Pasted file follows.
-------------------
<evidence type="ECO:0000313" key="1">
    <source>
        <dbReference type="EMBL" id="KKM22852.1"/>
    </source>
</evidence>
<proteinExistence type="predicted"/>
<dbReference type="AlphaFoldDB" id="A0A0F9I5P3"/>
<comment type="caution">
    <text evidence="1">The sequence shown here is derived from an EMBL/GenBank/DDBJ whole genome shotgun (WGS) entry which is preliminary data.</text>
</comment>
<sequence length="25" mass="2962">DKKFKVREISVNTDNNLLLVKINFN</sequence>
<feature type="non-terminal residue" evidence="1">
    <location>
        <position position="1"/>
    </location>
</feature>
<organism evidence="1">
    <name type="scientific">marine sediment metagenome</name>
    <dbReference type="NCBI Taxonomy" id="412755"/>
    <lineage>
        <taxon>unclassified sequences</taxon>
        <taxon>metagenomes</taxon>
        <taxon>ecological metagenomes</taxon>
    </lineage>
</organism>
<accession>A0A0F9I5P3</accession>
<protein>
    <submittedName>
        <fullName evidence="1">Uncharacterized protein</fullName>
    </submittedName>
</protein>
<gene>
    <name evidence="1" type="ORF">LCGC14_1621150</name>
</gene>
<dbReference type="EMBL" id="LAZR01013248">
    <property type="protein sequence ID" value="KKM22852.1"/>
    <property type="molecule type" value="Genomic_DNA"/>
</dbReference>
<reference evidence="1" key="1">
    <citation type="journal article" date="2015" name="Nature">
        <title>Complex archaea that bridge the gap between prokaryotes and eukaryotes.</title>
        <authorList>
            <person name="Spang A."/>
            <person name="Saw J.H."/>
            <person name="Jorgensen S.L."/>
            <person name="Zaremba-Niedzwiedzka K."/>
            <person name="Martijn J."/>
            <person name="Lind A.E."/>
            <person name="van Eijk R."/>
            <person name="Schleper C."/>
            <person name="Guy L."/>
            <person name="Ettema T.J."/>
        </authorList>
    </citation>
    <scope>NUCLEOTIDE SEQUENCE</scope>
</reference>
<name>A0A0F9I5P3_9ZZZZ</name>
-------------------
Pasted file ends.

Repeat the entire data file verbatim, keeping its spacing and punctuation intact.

<evidence type="ECO:0000313" key="1">
    <source>
        <dbReference type="EMBL" id="KKM22852.1"/>
    </source>
</evidence>
<proteinExistence type="predicted"/>
<dbReference type="AlphaFoldDB" id="A0A0F9I5P3"/>
<comment type="caution">
    <text evidence="1">The sequence shown here is derived from an EMBL/GenBank/DDBJ whole genome shotgun (WGS) entry which is preliminary data.</text>
</comment>
<sequence length="25" mass="2962">DKKFKVREISVNTDNNLLLVKINFN</sequence>
<feature type="non-terminal residue" evidence="1">
    <location>
        <position position="1"/>
    </location>
</feature>
<organism evidence="1">
    <name type="scientific">marine sediment metagenome</name>
    <dbReference type="NCBI Taxonomy" id="412755"/>
    <lineage>
        <taxon>unclassified sequences</taxon>
        <taxon>metagenomes</taxon>
        <taxon>ecological metagenomes</taxon>
    </lineage>
</organism>
<accession>A0A0F9I5P3</accession>
<protein>
    <submittedName>
        <fullName evidence="1">Uncharacterized protein</fullName>
    </submittedName>
</protein>
<gene>
    <name evidence="1" type="ORF">LCGC14_1621150</name>
</gene>
<dbReference type="EMBL" id="LAZR01013248">
    <property type="protein sequence ID" value="KKM22852.1"/>
    <property type="molecule type" value="Genomic_DNA"/>
</dbReference>
<reference evidence="1" key="1">
    <citation type="journal article" date="2015" name="Nature">
        <title>Complex archaea that bridge the gap between prokaryotes and eukaryotes.</title>
        <authorList>
            <person name="Spang A."/>
            <person name="Saw J.H."/>
            <person name="Jorgensen S.L."/>
            <person name="Zaremba-Niedzwiedzka K."/>
            <person name="Martijn J."/>
            <person name="Lind A.E."/>
            <person name="van Eijk R."/>
            <person name="Schleper C."/>
            <person name="Guy L."/>
            <person name="Ettema T.J."/>
        </authorList>
    </citation>
    <scope>NUCLEOTIDE SEQUENCE</scope>
</reference>
<name>A0A0F9I5P3_9ZZZZ</name>